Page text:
Everything that arrived was edible with some dishes unexceptional in details. The fish sauce in the nuoc cham that accompanied the Vietnamese Fresh Spring Rolls was overpowering – a little more fresh lime juice and palm sugar would do quite nicely for balance. No one desires a mouthful of plain fish sauce.
The 72-hour Brisket Wagyu Brisket seemed like a winner on paper – I envisioned juicy and tender sliced brisket. What I received, however, was a few thin slices of dry and stringy beef drenched in a pool of overwhelmingly vinegary BBQ sauce. The only redeemable part of the dish was the excellent potato wedges. Fried crisp, not greasy, with fluffy-interior potato goodness; I could have eaten an entire bowl of the Cajun-seasoned potatoes washed down with a couple of pints of lager, but this occasion did not call for such antics, unfortunately. In fact, if the only excitement generated on a plate of food is the fancy fries, then the kitchen has bigger issues with which to contend.
The Hainan-style Risotto has been a dish popular with food bloggers and diners, and although savoury, there was nothing about it that resembled a proper Hainan chicken rice plate. The only similarities were that both contained chicken and rice. The flavour of this dish was much more powerful, with the kitchen lending a heavier hand in aromatics and salt. Traditional Hainan chicken rice is all about the mellow chicken essence infused into fluffy rice, with succulent poached chicken and a top note of ginger from the dipping sauce. At Olivier, the chicken was pan-roasted with crisped exteriors, and the risotto was creamed with a very heavily seasoned chicken stock. Perhaps it would have better served this dish to be renamed something closer to its Franco-Italian roots or, better yet, stay true to the original dish and ease off on some of the seasoning and poach or confit the meat instead.
Despite the few missteps in the mains, two dishes of the evening made the grade: the Roasted Duck Breast with kecap manis and daikon pickles, and the Steak au Poivre. The duck breast was cooked beautifully medium-rare, and was accompanied with a heady sweet soy sauce. Say what you will about this ubiquitously sweet condiment, it does pair very well with a good piece of duck. The pickled daikon slices lifted the dish, and it provided a peek into what genius Olivier could do with modern Asian cuisine. In addition, the steak presented a strip of juicy sirloin with a delectable pepper-cream sauce; the lick-your-plate-clean variety.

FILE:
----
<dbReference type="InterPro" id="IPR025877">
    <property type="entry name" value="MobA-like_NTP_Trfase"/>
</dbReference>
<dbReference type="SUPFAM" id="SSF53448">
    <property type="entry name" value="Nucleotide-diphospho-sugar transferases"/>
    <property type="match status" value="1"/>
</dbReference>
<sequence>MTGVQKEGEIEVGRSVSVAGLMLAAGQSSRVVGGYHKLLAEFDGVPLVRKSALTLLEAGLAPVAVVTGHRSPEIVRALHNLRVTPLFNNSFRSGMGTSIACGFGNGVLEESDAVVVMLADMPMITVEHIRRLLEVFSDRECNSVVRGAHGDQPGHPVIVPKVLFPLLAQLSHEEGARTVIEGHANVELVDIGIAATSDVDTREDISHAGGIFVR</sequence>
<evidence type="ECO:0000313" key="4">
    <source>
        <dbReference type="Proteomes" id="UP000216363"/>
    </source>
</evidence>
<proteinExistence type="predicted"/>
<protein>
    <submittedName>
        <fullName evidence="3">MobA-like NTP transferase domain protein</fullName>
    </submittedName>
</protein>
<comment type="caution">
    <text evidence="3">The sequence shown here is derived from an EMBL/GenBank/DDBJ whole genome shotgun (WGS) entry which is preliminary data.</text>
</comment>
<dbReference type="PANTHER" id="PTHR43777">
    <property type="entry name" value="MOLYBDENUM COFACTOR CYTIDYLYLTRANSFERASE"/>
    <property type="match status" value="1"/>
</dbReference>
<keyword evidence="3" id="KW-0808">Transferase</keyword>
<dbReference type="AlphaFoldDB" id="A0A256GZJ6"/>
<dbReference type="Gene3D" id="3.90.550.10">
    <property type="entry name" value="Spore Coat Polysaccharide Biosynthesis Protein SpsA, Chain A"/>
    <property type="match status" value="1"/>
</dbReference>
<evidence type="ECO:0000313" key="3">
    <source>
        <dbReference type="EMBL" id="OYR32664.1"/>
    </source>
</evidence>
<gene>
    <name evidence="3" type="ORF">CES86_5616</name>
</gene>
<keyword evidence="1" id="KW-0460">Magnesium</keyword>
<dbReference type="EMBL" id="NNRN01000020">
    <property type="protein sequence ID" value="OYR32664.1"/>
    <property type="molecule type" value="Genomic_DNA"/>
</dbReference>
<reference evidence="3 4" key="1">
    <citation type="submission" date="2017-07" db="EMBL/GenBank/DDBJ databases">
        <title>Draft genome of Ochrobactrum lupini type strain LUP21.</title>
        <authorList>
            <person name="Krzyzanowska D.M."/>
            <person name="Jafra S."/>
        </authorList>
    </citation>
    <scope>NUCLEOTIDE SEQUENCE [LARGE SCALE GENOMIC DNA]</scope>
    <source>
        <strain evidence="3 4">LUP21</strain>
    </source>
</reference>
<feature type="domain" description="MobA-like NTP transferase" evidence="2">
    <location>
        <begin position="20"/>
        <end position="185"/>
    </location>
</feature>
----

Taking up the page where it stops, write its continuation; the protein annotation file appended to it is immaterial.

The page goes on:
The explosion of French pâtisseries and boulangeries in Jakarta over the past few years has raised the bar high for dessert. Our server arrived at the end of the meal with a sample of each available that evening. It would have been a nice service touch except that some of the explanations were limited by our ability to communicate in depth. What looked like a mango mousse was indeed just that. In these instances, a written menu with adequate description for each diner would have been better. The one dessert worth tasting is the Valrhona Chocolate Fondant, a bitter chocolate confection with cognac ice cream. Otherwise, forget about the desserts, ask for the drinks menu and order a nightcap.
Verdict? 3 out of 5 – Killer cocktails!
Grand Indonesia Mall West Mall, Ground Floor, Jalan M.H. Thamrin No. 1, Jakarta 10310
+62 21 2358 1242
Cheque please! (For 2 people)
Drinks: Rp.260,000 (208,000 after happy hour discount)
PJK Restaurant Tax: 10%